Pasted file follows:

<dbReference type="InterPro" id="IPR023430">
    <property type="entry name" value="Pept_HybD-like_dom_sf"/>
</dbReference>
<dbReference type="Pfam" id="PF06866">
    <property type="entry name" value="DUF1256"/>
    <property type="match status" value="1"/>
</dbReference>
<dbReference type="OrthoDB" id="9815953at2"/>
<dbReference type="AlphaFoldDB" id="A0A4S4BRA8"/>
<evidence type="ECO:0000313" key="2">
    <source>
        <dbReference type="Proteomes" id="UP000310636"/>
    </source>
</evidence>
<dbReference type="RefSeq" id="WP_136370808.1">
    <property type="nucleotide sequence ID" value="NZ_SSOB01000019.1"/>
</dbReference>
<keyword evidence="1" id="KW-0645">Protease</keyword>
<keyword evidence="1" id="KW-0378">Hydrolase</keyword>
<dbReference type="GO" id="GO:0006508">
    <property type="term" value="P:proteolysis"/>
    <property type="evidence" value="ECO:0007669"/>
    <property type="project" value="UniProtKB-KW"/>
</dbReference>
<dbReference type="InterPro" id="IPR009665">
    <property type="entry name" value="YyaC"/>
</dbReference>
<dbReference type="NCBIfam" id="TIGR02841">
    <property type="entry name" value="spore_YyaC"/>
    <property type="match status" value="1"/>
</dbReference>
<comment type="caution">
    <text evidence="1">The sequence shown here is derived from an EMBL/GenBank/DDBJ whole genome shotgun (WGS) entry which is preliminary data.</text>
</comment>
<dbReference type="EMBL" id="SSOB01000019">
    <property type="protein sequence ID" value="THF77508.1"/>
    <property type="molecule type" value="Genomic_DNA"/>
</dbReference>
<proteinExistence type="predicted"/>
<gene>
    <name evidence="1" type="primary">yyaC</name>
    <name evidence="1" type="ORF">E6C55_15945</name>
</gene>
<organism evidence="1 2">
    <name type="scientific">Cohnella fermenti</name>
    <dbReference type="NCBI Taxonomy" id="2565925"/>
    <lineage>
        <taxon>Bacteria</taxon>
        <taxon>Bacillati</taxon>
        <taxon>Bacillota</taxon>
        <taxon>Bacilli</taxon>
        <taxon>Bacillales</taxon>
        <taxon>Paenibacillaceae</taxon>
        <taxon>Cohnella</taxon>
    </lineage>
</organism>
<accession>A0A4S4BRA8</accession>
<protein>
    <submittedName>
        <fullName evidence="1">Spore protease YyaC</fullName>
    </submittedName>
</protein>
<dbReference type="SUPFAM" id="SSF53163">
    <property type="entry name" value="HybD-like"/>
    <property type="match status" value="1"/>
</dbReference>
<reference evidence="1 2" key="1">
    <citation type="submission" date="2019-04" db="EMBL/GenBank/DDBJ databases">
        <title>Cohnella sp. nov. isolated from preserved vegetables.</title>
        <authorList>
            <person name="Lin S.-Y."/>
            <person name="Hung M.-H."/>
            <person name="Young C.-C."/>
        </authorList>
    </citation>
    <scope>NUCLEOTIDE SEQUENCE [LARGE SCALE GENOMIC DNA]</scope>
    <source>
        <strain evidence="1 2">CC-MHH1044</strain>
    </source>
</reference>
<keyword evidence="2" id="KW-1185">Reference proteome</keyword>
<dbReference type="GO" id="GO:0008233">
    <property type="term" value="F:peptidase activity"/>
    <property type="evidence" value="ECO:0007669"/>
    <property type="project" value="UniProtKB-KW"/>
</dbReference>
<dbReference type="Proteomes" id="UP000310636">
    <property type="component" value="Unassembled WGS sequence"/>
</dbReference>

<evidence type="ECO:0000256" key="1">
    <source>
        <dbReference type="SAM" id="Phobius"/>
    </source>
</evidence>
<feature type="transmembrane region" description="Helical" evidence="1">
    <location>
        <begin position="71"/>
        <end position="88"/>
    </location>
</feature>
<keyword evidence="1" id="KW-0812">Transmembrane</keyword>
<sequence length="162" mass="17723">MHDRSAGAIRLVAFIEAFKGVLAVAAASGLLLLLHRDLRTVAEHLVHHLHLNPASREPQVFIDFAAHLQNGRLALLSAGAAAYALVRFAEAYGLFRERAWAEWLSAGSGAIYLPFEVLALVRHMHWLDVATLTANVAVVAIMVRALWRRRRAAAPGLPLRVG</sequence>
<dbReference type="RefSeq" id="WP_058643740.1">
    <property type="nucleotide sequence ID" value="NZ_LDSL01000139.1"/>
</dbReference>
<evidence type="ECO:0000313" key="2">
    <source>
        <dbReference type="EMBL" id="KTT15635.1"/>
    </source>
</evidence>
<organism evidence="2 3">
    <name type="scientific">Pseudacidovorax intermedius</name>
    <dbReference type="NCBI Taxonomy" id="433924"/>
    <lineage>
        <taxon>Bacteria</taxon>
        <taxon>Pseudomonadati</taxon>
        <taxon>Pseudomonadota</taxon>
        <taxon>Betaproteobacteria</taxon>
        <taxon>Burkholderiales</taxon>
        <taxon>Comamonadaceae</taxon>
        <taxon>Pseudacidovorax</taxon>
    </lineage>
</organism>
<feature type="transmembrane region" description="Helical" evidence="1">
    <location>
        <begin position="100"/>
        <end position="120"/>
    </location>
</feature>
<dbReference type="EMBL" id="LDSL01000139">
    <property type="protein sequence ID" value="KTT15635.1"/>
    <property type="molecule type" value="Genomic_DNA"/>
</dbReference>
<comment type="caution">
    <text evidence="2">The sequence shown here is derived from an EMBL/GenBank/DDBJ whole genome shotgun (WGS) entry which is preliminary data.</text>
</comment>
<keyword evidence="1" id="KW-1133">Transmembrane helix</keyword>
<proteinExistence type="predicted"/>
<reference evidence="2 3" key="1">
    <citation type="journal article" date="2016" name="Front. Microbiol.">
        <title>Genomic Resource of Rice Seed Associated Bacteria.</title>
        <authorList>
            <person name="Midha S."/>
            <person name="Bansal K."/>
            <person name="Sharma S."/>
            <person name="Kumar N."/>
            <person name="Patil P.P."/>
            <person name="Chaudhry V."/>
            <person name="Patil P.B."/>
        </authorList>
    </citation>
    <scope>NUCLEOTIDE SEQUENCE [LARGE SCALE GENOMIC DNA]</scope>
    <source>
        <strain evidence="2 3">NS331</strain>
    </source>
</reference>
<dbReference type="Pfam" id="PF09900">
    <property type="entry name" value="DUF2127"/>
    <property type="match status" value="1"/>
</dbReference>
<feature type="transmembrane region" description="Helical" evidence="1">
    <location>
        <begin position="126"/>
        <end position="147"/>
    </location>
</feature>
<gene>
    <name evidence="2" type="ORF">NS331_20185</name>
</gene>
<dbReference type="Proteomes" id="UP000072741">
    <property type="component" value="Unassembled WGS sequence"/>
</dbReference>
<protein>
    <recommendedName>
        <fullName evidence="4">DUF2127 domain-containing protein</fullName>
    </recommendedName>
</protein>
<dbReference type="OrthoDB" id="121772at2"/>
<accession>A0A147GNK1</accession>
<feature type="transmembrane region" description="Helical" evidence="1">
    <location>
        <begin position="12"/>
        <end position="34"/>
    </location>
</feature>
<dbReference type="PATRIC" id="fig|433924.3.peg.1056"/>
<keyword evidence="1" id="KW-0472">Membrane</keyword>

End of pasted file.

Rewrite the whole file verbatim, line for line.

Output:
<dbReference type="InterPro" id="IPR023430">
    <property type="entry name" value="Pept_HybD-like_dom_sf"/>
</dbReference>
<dbReference type="Pfam" id="PF06866">
    <property type="entry name" value="DUF1256"/>
    <property type="match status" value="1"/>
</dbReference>
<dbReference type="OrthoDB" id="9815953at2"/>
<dbReference type="AlphaFoldDB" id="A0A4S4BRA8"/>
<evidence type="ECO:0000313" key="2">
    <source>
        <dbReference type="Proteomes" id="UP000310636"/>
    </source>
</evidence>
<dbReference type="RefSeq" id="WP_136370808.1">
    <property type="nucleotide sequence ID" value="NZ_SSOB01000019.1"/>
</dbReference>
<keyword evidence="1" id="KW-0645">Protease</keyword>
<keyword evidence="1" id="KW-0378">Hydrolase</keyword>
<dbReference type="GO" id="GO:0006508">
    <property type="term" value="P:proteolysis"/>
    <property type="evidence" value="ECO:0007669"/>
    <property type="project" value="UniProtKB-KW"/>
</dbReference>
<dbReference type="InterPro" id="IPR009665">
    <property type="entry name" value="YyaC"/>
</dbReference>
<dbReference type="NCBIfam" id="TIGR02841">
    <property type="entry name" value="spore_YyaC"/>
    <property type="match status" value="1"/>
</dbReference>
<comment type="caution">
    <text evidence="1">The sequence shown here is derived from an EMBL/GenBank/DDBJ whole genome shotgun (WGS) entry which is preliminary data.</text>
</comment>
<dbReference type="EMBL" id="SSOB01000019">
    <property type="protein sequence ID" value="THF77508.1"/>
    <property type="molecule type" value="Genomic_DNA"/>
</dbReference>
<proteinExistence type="predicted"/>
<gene>
    <name evidence="1" type="primary">yyaC</name>
    <name evidence="1" type="ORF">E6C55_15945</name>
</gene>
<organism evidence="1 2">
    <name type="scientific">Cohnella fermenti</name>
    <dbReference type="NCBI Taxonomy" id="2565925"/>
    <lineage>
        <taxon>Bacteria</taxon>
        <taxon>Bacillati</taxon>
        <taxon>Bacillota</taxon>
        <taxon>Bacilli</taxon>
        <taxon>Bacillales</taxon>
        <taxon>Paenibacillaceae</taxon>
        <taxon>Cohnella</taxon>
    </lineage>
</organism>
<accession>A0A4S4BRA8</accession>
<protein>
    <submittedName>
        <fullName evidence="1">Spore protease YyaC</fullName>
    </submittedName>
</protein>
<dbReference type="SUPFAM" id="SSF53163">
    <property type="entry name" value="HybD-like"/>
    <property type="match status" value="1"/>
</dbReference>
<reference evidence="1 2" key="1">
    <citation type="submission" date="2019-04" db="EMBL/GenBank/DDBJ databases">
        <title>Cohnella sp. nov. isolated from preserved vegetables.</title>
        <authorList>
            <person name="Lin S.-Y."/>
            <person name="Hung M.-H."/>
            <person name="Young C.-C."/>
        </authorList>
    </citation>
    <scope>NUCLEOTIDE SEQUENCE [LARGE SCALE GENOMIC DNA]</scope>
    <source>
        <strain evidence="1 2">CC-MHH1044</strain>
    </source>
</reference>
<keyword evidence="2" id="KW-1185">Reference proteome</keyword>
<dbReference type="GO" id="GO:0008233">
    <property type="term" value="F:peptidase activity"/>
    <property type="evidence" value="ECO:0007669"/>
    <property type="project" value="UniProtKB-KW"/>
</dbReference>
<dbReference type="Proteomes" id="UP000310636">
    <property type="component" value="Unassembled WGS sequence"/>
</dbReference>

<evidence type="ECO:0000256" key="1">
    <source>
        <dbReference type="SAM" id="Phobius"/>
    </source>
</evidence>
<feature type="transmembrane region" description="Helical" evidence="1">
    <location>
        <begin position="71"/>
        <end position="88"/>
    </location>
</feature>
<keyword evidence="1" id="KW-0812">Transmembrane</keyword>
<sequence length="162" mass="17723">MHDRSAGAIRLVAFIEAFKGVLAVAAASGLLLLLHRDLRTVAEHLVHHLHLNPASREPQVFIDFAAHLQNGRLALLSAGAAAYALVRFAEAYGLFRERAWAEWLSAGSGAIYLPFEVLALVRHMHWLDVATLTANVAVVAIMVRALWRRRRAAAPGLPLRVG</sequence>
<dbReference type="RefSeq" id="WP_058643740.1">
    <property type="nucleotide sequence ID" value="NZ_LDSL01000139.1"/>
</dbReference>
<evidence type="ECO:0000313" key="2">
    <source>
        <dbReference type="EMBL" id="KTT15635.1"/>
    </source>
</evidence>
<organism evidence="2 3">
    <name type="scientific">Pseudacidovorax intermedius</name>
    <dbReference type="NCBI Taxonomy" id="433924"/>
    <lineage>
        <taxon>Bacteria</taxon>
        <taxon>Pseudomonadati</taxon>
        <taxon>Pseudomonadota</taxon>
        <taxon>Betaproteobacteria</taxon>
        <taxon>Burkholderiales</taxon>
        <taxon>Comamonadaceae</taxon>
        <taxon>Pseudacidovorax</taxon>
    </lineage>
</organism>
<feature type="transmembrane region" description="Helical" evidence="1">
    <location>
        <begin position="100"/>
        <end position="120"/>
    </location>
</feature>
<dbReference type="EMBL" id="LDSL01000139">
    <property type="protein sequence ID" value="KTT15635.1"/>
    <property type="molecule type" value="Genomic_DNA"/>
</dbReference>
<comment type="caution">
    <text evidence="2">The sequence shown here is derived from an EMBL/GenBank/DDBJ whole genome shotgun (WGS) entry which is preliminary data.</text>
</comment>
<keyword evidence="1" id="KW-1133">Transmembrane helix</keyword>
<proteinExistence type="predicted"/>
<reference evidence="2 3" key="1">
    <citation type="journal article" date="2016" name="Front. Microbiol.">
        <title>Genomic Resource of Rice Seed Associated Bacteria.</title>
        <authorList>
            <person name="Midha S."/>
            <person name="Bansal K."/>
            <person name="Sharma S."/>
            <person name="Kumar N."/>
            <person name="Patil P.P."/>
            <person name="Chaudhry V."/>
            <person name="Patil P.B."/>
        </authorList>
    </citation>
    <scope>NUCLEOTIDE SEQUENCE [LARGE SCALE GENOMIC DNA]</scope>
    <source>
        <strain evidence="2 3">NS331</strain>
    </source>
</reference>
<dbReference type="Pfam" id="PF09900">
    <property type="entry name" value="DUF2127"/>
    <property type="match status" value="1"/>
</dbReference>
<feature type="transmembrane region" description="Helical" evidence="1">
    <location>
        <begin position="126"/>
        <end position="147"/>
    </location>
</feature>
<gene>
    <name evidence="2" type="ORF">NS331_20185</name>
</gene>
<dbReference type="Proteomes" id="UP000072741">
    <property type="component" value="Unassembled WGS sequence"/>
</dbReference>
<protein>
    <recommendedName>
        <fullName evidence="4">DUF2127 domain-containing protein</fullName>
    </recommendedName>
</protein>
<dbReference type="OrthoDB" id="121772at2"/>
<accession>A0A147GNK1</accession>
<feature type="transmembrane region" description="Helical" evidence="1">
    <location>
        <begin position="12"/>
        <end position="34"/>
    </location>
</feature>
<dbReference type="PATRIC" id="fig|433924.3.peg.1056"/>
<keyword evidence="1" id="KW-0472">Membrane</keyword>